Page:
Morrissey to Queen of England: Bearskin Hats Are “Not Worth Killing For”

bearskin hats, animal cruelty, eco-fashion, sustainable fashion, green fashion, sustainable style

Morrissey is the latest celebrity to throw his clout behind a campaign to end the killing of Canadian brown bears for the British Royal Guards’ iconic headwear. The British singer-songwriter, a longtime vegetarian and animal-rights advocate, condemned Buckingham Palace’s vanity-driven “bear-baiting” in a letter to The Times on August 2, noting that in the “humanized world,” hats are not worth killing for.

Morrissey

FUR REAL

“There is no sanity in making life difficult on purpose for the Canadian brown bear,” Morrissey writes, “especially for Guards hats that look absurd in the first place, and which can easily be replaced by faux versions (thanks to the visionary Stella McCartney) with no death involved.”

“The Guards wearing real fur reflects the human spirit at its lowest,” says Morrissey.

McCartney herself has been lobbying for the adoption of a faux fur alternative for years, recently recruiting Toronto-born textile specialist Atom Cianfaran to devise a prototype using Tyvek, the stretchy, tear-resistant textile used in the building industry.

Cheaper than real bearskin, markedly lighter, and equally water-repellent, the cruelty-free fiber may still face opposition from stalwarts bound to tradition. For critics like Morrissey, however, the donning of animal fur reflects ill upon Queen and country. “The Guards wearing real fur reflects the human spirit at its lowest,” he says.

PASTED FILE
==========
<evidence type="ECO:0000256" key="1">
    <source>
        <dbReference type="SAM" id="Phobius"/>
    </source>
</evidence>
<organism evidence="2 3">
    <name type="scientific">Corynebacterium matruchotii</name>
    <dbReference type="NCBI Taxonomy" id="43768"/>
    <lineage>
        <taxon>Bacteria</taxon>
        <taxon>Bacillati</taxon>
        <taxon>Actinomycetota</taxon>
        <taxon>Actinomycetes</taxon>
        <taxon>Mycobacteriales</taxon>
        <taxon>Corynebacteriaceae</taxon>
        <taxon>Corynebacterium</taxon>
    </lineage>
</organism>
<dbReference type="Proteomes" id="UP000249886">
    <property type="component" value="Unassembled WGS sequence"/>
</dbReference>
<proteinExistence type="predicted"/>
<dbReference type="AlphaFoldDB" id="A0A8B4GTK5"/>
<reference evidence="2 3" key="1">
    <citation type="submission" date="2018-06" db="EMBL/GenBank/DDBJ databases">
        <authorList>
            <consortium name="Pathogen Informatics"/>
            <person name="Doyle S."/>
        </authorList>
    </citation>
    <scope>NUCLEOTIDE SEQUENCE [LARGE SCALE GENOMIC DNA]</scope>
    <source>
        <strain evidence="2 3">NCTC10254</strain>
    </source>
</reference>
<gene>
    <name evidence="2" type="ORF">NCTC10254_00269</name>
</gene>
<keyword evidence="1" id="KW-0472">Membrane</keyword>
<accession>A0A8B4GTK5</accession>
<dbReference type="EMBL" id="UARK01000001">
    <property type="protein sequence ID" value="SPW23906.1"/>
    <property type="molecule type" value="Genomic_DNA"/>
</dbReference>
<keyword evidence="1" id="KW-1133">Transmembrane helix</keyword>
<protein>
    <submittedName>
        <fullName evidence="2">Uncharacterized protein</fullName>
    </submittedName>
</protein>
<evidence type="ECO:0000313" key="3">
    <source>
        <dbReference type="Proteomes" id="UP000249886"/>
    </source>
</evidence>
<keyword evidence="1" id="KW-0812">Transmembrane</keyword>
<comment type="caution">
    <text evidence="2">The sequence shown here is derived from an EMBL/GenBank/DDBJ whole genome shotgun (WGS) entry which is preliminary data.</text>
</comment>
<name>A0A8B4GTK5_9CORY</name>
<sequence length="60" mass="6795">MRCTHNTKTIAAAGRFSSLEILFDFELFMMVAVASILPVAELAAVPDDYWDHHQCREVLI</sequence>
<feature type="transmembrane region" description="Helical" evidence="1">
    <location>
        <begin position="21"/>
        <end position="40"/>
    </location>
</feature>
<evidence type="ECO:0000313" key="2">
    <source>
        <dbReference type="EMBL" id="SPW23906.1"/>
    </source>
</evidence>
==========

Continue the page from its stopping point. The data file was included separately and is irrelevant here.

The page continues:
Below, the complete text of Morrissey’s letter:

Sir, I welcome Ann Widdecombe’s views on the depravity of bear-baiting in order to serve the vanities of the British Army Guards (Opinion, July 30). In the humanised world, of course, hats are not worth killing for. Yes, animal rights move different people differently, and there are even those who think that animals simply have no right to be, but there is no sanity in making life difficult on purpose for the Canadian brown bear, especially for Guards hats that look absurd in the first place, and which can easily be replaced by faux versions (thanks to the visionary Stella McCartney) with no death involved.

It is difficult not to look to the Queen herself—after all, they are her Guards, and she must surely be aware of the horrific process utilised to supply real bearskins for her Guards. The mere sight of each bearskin hat must surely jab at the Queen’s heart.

Protection of animals makes for a responsible life. The world is speeding up, and in order to assist humankind to advance we all strive in many ways to be a better “we.”

The brain speculates, but the heart knows, and there is no clever distinction in trapping and skinning bears for petty considerations based on vanity. Concern for all beings—human or animal—is a kindness and a goodness that springs from somewhere much deeper than Royal duty, and like it or not, the Guards wearing real fur reflects the human spirit at its lowest.

Morrissey
Singer,
Cheshire

+ Morrissey’s Letter to the The Times

[Via MamaPop]

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